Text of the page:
Goal Setting Series: Part 3- Write Your Goals-The Why

“The reason we don’t set goals is that we’re afraid. We’re afraid of saying a goal out loud, even to ourselves, and certainly afraid of writing it down. We’re afraid of trying to achieve a goal and failing. And, surprisingly, we’re afraid of reaching our goals, because reaching them means our lives will change, and change is often at the center of our fear. “

Seth Godin

We all know that writing something makes it easily remembered. In this post I gathered for you some resources to convince you that writing your goals is very important for achieving them.

In Your Best Year Ever, Michael Hyatt shares the research done by Professor Gail Mathews who conducted a study that confirmed the power of writing down our goals.  

“She tracked 267 professionals from several different over 5 weeks by dividing them into five groups.  men and women from all over the world, and from all walks of life, including entrepreneurs, educators, healthcare professionals, artists, lawyers and bankers. 

She divided the participants into groups, according to who wrote down their goals and dreams, and who didn’t..

Matthews discovered that the simple act of writing one’s goals boosted achievement by 42%. “

Who of us wouldn’t like more chances of goals achievement? Writing them does that.”

But why is this the case? 

Let’s talk about writing longhand and what scientific studies tell us:  

Study after study shows you will remember things better when you write them down. Typically, subjects for these types of studies are students taking notes in class.  

“Mueller and Oppenheimer (who conducted this study) postulate that taking notes by hand requires different types of cognitive processing than taking notes on a laptop, and these different processes have consequences for learning.  Writing by hand is slower and more cumbersome than typing, and students cannot possibly write down every word in a lecture.  Instead, they listen, digest, and summarize so that they can succinctly capture the essence of the information.  Thus, taking notes by hand forces the brain to engage in some heavy “mental lifting,” and these efforts foster comprehension and retention.  By contrast, when typing students can easily produce a written record of the lecture without processing its meaning, as faster typing speeds allow students to transcribe a lecture word for word without devoting much thought to the content. “

and this study:

“Writing things down happens on two levels: external storage and encoding. External storage is easy to explain: you’re storing the information contained in your goal in a location (e.g. a piece of paper) that is very easy to access and review at any time. You could post that paper in your office, on your refrigerator, etc. It doesn’t take a neuroscientist to know you will remember something much better if you’re staring at a visual cue (aka reminder) every single day.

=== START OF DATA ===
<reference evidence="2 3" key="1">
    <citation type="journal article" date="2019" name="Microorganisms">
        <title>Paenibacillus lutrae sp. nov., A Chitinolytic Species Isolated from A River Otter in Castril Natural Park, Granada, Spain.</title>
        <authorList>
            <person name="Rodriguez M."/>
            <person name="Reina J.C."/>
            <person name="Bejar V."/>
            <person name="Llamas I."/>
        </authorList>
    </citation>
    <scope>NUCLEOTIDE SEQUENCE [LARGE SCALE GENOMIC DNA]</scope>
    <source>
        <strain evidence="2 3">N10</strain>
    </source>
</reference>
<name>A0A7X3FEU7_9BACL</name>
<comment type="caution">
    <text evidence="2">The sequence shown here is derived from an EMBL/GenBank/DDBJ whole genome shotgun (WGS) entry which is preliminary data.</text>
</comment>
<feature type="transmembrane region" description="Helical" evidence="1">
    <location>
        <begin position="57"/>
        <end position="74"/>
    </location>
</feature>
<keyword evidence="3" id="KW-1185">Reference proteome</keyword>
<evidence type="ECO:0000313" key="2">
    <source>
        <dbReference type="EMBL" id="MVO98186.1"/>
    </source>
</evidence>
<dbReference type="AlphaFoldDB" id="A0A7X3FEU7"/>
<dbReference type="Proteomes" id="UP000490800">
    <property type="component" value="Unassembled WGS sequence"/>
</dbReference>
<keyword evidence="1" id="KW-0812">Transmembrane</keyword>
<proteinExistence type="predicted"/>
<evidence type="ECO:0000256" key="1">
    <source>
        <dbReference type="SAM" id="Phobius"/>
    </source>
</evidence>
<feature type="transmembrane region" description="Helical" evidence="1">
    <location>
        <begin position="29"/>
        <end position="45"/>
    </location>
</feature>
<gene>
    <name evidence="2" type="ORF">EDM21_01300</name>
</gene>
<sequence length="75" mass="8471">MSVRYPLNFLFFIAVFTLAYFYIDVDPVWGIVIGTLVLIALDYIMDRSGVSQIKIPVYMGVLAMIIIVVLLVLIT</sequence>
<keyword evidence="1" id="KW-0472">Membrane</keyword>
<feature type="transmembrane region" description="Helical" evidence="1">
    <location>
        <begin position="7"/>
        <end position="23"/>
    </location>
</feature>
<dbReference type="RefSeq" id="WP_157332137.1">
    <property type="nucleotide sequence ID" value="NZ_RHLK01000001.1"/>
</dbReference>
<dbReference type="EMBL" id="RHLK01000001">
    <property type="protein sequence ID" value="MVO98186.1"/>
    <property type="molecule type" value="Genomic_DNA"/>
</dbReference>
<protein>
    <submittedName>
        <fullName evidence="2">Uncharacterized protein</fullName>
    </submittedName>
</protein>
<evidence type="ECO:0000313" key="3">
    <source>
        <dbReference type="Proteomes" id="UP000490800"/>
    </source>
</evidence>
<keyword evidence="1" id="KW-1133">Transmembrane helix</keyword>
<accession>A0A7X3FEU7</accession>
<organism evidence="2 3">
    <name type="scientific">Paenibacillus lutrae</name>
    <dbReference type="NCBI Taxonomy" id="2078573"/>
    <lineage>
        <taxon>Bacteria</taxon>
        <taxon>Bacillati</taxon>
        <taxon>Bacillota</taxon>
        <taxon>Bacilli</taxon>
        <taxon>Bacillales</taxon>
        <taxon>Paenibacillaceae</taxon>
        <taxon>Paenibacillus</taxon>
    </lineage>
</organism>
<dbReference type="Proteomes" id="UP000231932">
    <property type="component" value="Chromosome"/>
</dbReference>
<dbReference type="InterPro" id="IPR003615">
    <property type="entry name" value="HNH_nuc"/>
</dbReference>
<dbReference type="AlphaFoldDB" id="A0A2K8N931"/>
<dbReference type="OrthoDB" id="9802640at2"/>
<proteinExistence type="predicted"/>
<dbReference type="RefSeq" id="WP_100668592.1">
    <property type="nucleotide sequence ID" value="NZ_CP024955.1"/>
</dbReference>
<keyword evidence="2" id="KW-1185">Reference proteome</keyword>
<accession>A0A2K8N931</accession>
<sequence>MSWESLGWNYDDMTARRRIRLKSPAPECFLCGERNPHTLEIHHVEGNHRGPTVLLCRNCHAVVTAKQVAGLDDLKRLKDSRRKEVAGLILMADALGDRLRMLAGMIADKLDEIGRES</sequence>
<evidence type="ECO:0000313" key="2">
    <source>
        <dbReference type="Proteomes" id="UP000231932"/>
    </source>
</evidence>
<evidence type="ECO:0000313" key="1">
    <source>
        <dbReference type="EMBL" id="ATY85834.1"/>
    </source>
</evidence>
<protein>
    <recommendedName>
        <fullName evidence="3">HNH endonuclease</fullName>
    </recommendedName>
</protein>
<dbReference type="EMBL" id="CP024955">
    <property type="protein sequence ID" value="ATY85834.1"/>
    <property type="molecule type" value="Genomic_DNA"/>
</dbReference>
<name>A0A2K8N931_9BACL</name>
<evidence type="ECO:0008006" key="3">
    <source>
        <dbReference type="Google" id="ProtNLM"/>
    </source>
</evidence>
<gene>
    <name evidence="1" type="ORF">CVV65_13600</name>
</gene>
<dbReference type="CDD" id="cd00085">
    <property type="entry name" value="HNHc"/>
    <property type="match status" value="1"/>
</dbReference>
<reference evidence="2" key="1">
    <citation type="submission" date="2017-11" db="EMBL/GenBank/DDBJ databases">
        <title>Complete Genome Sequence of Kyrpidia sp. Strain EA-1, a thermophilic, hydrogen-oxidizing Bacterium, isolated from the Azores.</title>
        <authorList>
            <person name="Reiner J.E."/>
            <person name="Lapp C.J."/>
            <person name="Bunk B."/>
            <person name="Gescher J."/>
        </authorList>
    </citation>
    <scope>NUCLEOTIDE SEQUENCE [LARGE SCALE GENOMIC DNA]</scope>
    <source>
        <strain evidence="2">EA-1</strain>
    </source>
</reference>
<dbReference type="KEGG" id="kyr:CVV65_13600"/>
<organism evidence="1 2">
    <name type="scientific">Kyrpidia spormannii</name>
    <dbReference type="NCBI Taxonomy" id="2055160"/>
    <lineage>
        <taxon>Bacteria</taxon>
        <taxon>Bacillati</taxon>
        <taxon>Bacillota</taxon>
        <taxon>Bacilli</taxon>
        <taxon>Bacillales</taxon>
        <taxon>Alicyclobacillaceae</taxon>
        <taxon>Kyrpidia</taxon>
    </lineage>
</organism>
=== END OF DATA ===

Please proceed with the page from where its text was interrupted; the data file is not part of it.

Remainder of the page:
But there’s another deeper phenomenon happening: encoding. Encoding is the biological process by which the things we perceive travel to our brain’s hippocampus where they’re analyzed. From there, decisions are made about what gets stored in our long-term memory and, in turn, what gets discarded. Writing improves that encoding process. In other words, when you write it down it has a much greater chance of being remembered. 

Neuropsychologists have identified the “generation effect” which basically says individuals demonstrate better memory for material they’ve generated themselves than for material they’ve merely read. It’s a nice edge to have and, when you write down your goal, you get to access the “generation effect” twice: first, when you generate the goal (create a picture in your mind), and second, when you write it down because you’re essentially reprocessing or regenerating that image. You have to rethink your mental picture, put it on the paper, place objects, scale them, think about their spatial relations, draw facial expressions, etc. There’s a lot of cognitive processing taking place right there.”

And Finally, once more in “Your Best Year Ever” , Hyatt makes a compelling case to go ahead and write our goals due to the following reasons:

1. It forces you to clarify what you want. Clarity is a precondition for writing.

2. Writing down goals helps you overcome resistance.

3. It motivates you to take action.

4. It filters other opportunities. Establishing your priorities up front equips you to intentionally avoid what some call “shiny object syndrome.”  

5. It enables you to see—and celebrate—your progress. Written goals can serve like mile markers on a highway. They enable you to see how far you have come and how far you need to go. They also provide an opportunity for celebration when you attain them.  

Ready to write your goals? Dedicate a notebook for your goals and start now. This doesn’t have to be perfect, make a mess now.

Next post, you will learn how exactly to write our goals in a way that helps you achieve them.

You can listen to this blog post in Arabic through episode 9 of my podcast:

Goal Setting Series: Part 3- Write Your Goals-The Why

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